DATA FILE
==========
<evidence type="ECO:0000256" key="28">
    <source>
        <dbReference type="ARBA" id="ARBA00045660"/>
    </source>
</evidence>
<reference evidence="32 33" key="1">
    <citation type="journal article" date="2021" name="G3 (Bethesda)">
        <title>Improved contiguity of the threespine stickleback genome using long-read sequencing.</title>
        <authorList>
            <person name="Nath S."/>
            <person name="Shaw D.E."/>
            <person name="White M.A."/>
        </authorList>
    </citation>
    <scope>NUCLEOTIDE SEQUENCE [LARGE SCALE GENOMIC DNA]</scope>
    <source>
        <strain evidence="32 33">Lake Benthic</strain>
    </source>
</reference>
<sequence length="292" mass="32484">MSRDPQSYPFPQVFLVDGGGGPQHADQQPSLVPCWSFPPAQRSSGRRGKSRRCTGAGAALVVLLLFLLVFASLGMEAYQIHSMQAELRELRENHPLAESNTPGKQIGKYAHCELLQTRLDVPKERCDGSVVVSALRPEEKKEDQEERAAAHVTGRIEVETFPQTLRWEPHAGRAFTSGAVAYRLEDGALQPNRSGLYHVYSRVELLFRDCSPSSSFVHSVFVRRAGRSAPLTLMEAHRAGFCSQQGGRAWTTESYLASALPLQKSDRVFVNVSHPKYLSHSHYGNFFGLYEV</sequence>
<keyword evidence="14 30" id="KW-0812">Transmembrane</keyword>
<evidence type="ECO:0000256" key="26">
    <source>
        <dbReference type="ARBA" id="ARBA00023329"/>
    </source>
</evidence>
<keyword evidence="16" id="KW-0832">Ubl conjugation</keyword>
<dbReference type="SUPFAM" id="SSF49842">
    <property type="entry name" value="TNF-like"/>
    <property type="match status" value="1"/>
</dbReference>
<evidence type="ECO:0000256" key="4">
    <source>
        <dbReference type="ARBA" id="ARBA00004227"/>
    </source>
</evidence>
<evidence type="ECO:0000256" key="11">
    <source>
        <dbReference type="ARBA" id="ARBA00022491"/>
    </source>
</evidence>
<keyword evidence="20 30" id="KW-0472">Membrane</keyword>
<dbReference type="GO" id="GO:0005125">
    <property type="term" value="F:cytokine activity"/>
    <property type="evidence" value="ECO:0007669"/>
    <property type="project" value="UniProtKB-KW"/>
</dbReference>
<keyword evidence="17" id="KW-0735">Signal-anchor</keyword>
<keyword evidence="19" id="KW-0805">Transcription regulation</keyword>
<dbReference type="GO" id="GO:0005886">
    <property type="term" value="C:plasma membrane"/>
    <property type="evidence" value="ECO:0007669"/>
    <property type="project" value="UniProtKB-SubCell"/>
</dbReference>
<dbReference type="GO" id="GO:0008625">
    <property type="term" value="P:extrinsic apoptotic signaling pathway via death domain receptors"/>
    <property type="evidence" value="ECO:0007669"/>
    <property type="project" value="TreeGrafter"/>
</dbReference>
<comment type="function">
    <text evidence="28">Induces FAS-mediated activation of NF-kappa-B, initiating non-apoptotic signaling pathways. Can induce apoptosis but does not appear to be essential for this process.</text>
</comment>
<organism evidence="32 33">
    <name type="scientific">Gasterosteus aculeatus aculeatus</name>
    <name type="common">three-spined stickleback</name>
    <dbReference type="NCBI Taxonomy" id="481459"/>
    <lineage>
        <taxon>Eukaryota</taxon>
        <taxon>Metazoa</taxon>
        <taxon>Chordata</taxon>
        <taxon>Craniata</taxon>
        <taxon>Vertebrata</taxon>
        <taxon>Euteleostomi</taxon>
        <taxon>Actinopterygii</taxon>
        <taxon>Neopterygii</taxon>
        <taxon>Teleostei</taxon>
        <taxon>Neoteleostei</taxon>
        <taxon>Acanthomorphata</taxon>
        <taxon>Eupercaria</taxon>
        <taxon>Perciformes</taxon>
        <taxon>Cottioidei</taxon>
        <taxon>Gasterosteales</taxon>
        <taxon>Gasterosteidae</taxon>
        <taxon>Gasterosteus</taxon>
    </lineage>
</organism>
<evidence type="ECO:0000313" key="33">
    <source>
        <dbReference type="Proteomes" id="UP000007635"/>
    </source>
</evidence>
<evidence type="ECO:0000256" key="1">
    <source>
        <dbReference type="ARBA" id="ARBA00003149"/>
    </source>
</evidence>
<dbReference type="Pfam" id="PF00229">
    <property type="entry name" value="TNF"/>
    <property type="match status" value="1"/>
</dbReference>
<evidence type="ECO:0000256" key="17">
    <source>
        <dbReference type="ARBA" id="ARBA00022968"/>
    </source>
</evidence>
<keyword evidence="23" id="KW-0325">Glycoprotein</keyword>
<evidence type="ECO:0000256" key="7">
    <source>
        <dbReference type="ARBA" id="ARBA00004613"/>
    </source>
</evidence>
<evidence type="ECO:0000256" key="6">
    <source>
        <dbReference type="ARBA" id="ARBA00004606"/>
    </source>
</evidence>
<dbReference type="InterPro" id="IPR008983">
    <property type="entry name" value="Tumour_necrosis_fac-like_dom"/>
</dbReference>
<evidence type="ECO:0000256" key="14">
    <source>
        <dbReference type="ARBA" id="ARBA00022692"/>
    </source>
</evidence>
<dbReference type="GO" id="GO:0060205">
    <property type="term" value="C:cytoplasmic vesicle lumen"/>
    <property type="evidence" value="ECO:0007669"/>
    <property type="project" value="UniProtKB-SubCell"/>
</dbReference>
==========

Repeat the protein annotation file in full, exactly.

<evidence type="ECO:0000256" key="28">
    <source>
        <dbReference type="ARBA" id="ARBA00045660"/>
    </source>
</evidence>
<reference evidence="32 33" key="1">
    <citation type="journal article" date="2021" name="G3 (Bethesda)">
        <title>Improved contiguity of the threespine stickleback genome using long-read sequencing.</title>
        <authorList>
            <person name="Nath S."/>
            <person name="Shaw D.E."/>
            <person name="White M.A."/>
        </authorList>
    </citation>
    <scope>NUCLEOTIDE SEQUENCE [LARGE SCALE GENOMIC DNA]</scope>
    <source>
        <strain evidence="32 33">Lake Benthic</strain>
    </source>
</reference>
<sequence length="292" mass="32484">MSRDPQSYPFPQVFLVDGGGGPQHADQQPSLVPCWSFPPAQRSSGRRGKSRRCTGAGAALVVLLLFLLVFASLGMEAYQIHSMQAELRELRENHPLAESNTPGKQIGKYAHCELLQTRLDVPKERCDGSVVVSALRPEEKKEDQEERAAAHVTGRIEVETFPQTLRWEPHAGRAFTSGAVAYRLEDGALQPNRSGLYHVYSRVELLFRDCSPSSSFVHSVFVRRAGRSAPLTLMEAHRAGFCSQQGGRAWTTESYLASALPLQKSDRVFVNVSHPKYLSHSHYGNFFGLYEV</sequence>
<keyword evidence="14 30" id="KW-0812">Transmembrane</keyword>
<evidence type="ECO:0000256" key="26">
    <source>
        <dbReference type="ARBA" id="ARBA00023329"/>
    </source>
</evidence>
<keyword evidence="16" id="KW-0832">Ubl conjugation</keyword>
<dbReference type="SUPFAM" id="SSF49842">
    <property type="entry name" value="TNF-like"/>
    <property type="match status" value="1"/>
</dbReference>
<evidence type="ECO:0000256" key="4">
    <source>
        <dbReference type="ARBA" id="ARBA00004227"/>
    </source>
</evidence>
<evidence type="ECO:0000256" key="11">
    <source>
        <dbReference type="ARBA" id="ARBA00022491"/>
    </source>
</evidence>
<keyword evidence="20 30" id="KW-0472">Membrane</keyword>
<dbReference type="GO" id="GO:0005125">
    <property type="term" value="F:cytokine activity"/>
    <property type="evidence" value="ECO:0007669"/>
    <property type="project" value="UniProtKB-KW"/>
</dbReference>
<keyword evidence="17" id="KW-0735">Signal-anchor</keyword>
<keyword evidence="19" id="KW-0805">Transcription regulation</keyword>
<dbReference type="GO" id="GO:0005886">
    <property type="term" value="C:plasma membrane"/>
    <property type="evidence" value="ECO:0007669"/>
    <property type="project" value="UniProtKB-SubCell"/>
</dbReference>
<dbReference type="GO" id="GO:0008625">
    <property type="term" value="P:extrinsic apoptotic signaling pathway via death domain receptors"/>
    <property type="evidence" value="ECO:0007669"/>
    <property type="project" value="TreeGrafter"/>
</dbReference>
<comment type="function">
    <text evidence="28">Induces FAS-mediated activation of NF-kappa-B, initiating non-apoptotic signaling pathways. Can induce apoptosis but does not appear to be essential for this process.</text>
</comment>
<organism evidence="32 33">
    <name type="scientific">Gasterosteus aculeatus aculeatus</name>
    <name type="common">three-spined stickleback</name>
    <dbReference type="NCBI Taxonomy" id="481459"/>
    <lineage>
        <taxon>Eukaryota</taxon>
        <taxon>Metazoa</taxon>
        <taxon>Chordata</taxon>
        <taxon>Craniata</taxon>
        <taxon>Vertebrata</taxon>
        <taxon>Euteleostomi</taxon>
        <taxon>Actinopterygii</taxon>
        <taxon>Neopterygii</taxon>
        <taxon>Teleostei</taxon>
        <taxon>Neoteleostei</taxon>
        <taxon>Acanthomorphata</taxon>
        <taxon>Eupercaria</taxon>
        <taxon>Perciformes</taxon>
        <taxon>Cottioidei</taxon>
        <taxon>Gasterosteales</taxon>
        <taxon>Gasterosteidae</taxon>
        <taxon>Gasterosteus</taxon>
    </lineage>
</organism>
<evidence type="ECO:0000313" key="33">
    <source>
        <dbReference type="Proteomes" id="UP000007635"/>
    </source>
</evidence>
<evidence type="ECO:0000256" key="1">
    <source>
        <dbReference type="ARBA" id="ARBA00003149"/>
    </source>
</evidence>
<dbReference type="Pfam" id="PF00229">
    <property type="entry name" value="TNF"/>
    <property type="match status" value="1"/>
</dbReference>
<evidence type="ECO:0000256" key="17">
    <source>
        <dbReference type="ARBA" id="ARBA00022968"/>
    </source>
</evidence>
<keyword evidence="23" id="KW-0325">Glycoprotein</keyword>
<evidence type="ECO:0000256" key="7">
    <source>
        <dbReference type="ARBA" id="ARBA00004613"/>
    </source>
</evidence>
<evidence type="ECO:0000256" key="6">
    <source>
        <dbReference type="ARBA" id="ARBA00004606"/>
    </source>
</evidence>
<dbReference type="InterPro" id="IPR008983">
    <property type="entry name" value="Tumour_necrosis_fac-like_dom"/>
</dbReference>
<evidence type="ECO:0000256" key="14">
    <source>
        <dbReference type="ARBA" id="ARBA00022692"/>
    </source>
</evidence>
<dbReference type="GO" id="GO:0060205">
    <property type="term" value="C:cytoplasmic vesicle lumen"/>
    <property type="evidence" value="ECO:0007669"/>
    <property type="project" value="UniProtKB-SubCell"/>
</dbReference>